The stained glass in this church is some of the best I’ve seen, and I’m a total nerd for a pretty church (or any religious building for that matter). And the ceiling is an absolute jaw-dropped, with a gorgeous midnight blue color perfectly complementing the stonework. Give yourself at least 20 minutes to walk around the church finding the best angles to photograph.
Stop for lunch at the Grassmarket
The Grassmarket area of Edinburgh is home to a bunch of pubs that run very generous lunch specials considering their prime location. If you’re brave, try haggis (I chickcned out and tried a vegetarian version). I loved my meal at Fiddlers Arms but the Last Drop also comes recommended.
Dip your toes in Scotland’s mind-bogglingly long history at the National Museum of Scotland
I only left a few hours at this museum before needing to catch a train back to England, and I regret not staying longer! There is a huge array of artifacts that hint at what life was like in Scotland over two thousand years ago.
This museum traces Scotland’s history from its roots in Paganism to its interaction with the Roman empire to the tumultuous times of the Protestant Reformation — and likely even further, had I dedicated more time to this gem of a museum. And of course, entrance is by donation, so choose what you would like to pay.
Catch the sunset from Calton Hill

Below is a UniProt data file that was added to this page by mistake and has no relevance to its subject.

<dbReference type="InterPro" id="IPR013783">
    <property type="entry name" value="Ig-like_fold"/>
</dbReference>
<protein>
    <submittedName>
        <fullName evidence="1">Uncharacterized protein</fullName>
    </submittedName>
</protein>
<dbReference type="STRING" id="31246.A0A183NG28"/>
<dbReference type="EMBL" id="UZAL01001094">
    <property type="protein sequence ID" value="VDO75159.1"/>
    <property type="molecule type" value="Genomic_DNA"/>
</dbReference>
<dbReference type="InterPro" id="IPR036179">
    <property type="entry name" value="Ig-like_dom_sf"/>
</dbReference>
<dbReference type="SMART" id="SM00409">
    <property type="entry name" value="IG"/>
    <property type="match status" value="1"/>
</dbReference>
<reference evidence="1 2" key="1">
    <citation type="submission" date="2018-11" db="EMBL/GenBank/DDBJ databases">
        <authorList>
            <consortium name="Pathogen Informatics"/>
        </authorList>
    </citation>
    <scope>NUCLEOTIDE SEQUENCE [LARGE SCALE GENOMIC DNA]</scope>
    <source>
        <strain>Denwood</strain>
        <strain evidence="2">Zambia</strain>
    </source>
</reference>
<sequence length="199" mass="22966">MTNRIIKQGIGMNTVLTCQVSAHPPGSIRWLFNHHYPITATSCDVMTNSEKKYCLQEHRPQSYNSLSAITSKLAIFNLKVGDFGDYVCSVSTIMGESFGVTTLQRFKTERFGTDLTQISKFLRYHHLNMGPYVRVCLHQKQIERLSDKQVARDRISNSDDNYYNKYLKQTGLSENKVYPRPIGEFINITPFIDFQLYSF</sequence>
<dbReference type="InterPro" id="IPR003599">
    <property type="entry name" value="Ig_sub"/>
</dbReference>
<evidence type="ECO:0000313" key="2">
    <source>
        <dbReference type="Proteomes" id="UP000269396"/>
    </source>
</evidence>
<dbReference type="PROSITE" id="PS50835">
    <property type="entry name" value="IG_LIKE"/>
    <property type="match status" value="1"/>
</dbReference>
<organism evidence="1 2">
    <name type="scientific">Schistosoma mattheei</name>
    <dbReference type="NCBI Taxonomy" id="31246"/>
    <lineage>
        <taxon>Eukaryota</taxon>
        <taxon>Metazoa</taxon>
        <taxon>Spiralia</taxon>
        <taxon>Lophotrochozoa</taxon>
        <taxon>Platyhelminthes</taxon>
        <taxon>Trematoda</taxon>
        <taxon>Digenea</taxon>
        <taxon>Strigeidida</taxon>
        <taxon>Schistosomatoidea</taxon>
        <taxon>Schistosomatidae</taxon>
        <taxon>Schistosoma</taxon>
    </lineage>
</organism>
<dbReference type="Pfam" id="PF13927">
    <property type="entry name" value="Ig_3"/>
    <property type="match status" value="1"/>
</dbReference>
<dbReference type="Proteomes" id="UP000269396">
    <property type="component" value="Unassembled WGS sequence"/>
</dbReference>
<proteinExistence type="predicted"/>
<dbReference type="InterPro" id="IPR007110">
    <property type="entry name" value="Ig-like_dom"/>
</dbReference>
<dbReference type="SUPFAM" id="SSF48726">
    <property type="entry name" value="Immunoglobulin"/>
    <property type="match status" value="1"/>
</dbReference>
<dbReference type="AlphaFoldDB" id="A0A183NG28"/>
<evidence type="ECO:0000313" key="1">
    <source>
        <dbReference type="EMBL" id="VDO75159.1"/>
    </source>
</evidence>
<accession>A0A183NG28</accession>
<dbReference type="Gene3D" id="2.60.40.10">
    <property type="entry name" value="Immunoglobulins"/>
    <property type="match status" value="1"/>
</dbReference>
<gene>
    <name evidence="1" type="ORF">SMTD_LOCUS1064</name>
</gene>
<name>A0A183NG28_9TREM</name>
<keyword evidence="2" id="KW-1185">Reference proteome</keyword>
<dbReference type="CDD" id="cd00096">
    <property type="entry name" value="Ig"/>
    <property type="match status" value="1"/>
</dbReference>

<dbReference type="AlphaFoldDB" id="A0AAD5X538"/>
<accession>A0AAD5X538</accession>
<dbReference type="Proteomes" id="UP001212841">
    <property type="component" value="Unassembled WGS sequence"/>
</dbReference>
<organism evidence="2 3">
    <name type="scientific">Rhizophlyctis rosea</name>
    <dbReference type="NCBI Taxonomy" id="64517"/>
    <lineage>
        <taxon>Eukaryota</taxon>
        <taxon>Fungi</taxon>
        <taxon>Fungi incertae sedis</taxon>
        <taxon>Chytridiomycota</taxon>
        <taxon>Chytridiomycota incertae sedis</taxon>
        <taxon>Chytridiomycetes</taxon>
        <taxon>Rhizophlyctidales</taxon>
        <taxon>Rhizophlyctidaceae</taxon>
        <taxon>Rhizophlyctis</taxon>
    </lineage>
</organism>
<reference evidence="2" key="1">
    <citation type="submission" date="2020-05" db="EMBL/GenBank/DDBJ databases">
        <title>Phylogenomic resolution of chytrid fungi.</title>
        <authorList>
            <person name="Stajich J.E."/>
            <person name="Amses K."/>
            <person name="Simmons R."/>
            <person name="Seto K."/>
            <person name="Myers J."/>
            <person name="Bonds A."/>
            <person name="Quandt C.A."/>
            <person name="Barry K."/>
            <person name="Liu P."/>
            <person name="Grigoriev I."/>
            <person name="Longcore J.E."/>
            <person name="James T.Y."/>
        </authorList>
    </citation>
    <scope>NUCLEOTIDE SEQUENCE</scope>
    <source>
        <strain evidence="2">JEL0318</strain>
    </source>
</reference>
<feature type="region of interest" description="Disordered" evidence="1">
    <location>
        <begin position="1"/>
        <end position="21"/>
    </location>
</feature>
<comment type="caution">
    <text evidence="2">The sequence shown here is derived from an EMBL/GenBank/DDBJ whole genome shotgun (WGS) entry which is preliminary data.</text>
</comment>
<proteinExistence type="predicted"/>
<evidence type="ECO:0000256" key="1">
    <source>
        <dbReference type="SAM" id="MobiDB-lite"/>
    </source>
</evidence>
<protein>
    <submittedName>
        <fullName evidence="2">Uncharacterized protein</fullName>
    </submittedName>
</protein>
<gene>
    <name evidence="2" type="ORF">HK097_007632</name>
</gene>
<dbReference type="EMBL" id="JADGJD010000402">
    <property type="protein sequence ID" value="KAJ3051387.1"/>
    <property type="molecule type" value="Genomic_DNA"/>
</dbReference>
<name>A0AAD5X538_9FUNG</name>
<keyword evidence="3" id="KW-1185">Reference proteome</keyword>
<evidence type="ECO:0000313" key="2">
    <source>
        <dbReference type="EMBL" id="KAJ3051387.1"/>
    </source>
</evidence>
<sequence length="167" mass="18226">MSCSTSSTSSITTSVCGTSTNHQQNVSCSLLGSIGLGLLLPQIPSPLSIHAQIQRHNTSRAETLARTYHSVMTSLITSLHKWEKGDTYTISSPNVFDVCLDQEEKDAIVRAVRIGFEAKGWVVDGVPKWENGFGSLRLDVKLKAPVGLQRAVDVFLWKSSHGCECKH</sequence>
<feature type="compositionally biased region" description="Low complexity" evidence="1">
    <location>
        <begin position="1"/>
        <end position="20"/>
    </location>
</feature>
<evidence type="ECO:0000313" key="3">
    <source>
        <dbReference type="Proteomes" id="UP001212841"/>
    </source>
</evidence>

If Arthur’s Seat wasn’t enough altitude and you fancy another panoramic view of the city, Calton Hill is a lovely walk with excellent views – and much easier on the legs and lungs.
It’s located quite close to the downtown area and it’s home to some of the best sunsets in Edinburgh – if you can catch it on a clear enough night, granted.
End the day with a ghost tour and glass of whisky
From the murder at the Holyroodhouse to the infamous Edinburgh mob to countless other bloody incidents over the centuries, Edinburgh’s got a bit of a history. Learn about the less-sunny days of Edinburgh’s past on a two-hour walking tour that tells the history of Edinburgh through the ghouls that supposedly still haunt the city, even getting a chance to descend in the creepy and theoretically haunted Blair Street underground vaults. If you’re feeling shaken by the end, you’ll get set right with a glass of whisky at the end of the tour. It’s a popular tour so book in advance here.
Where to Stay in Edinburgh
If you only have two days in Edinburgh, I recommend staying fairly close to the city center so you can minimize your transit times and costs. Edinburgh is not a cheap city but I’ve endeavored to find the best deals in the city on your behalf!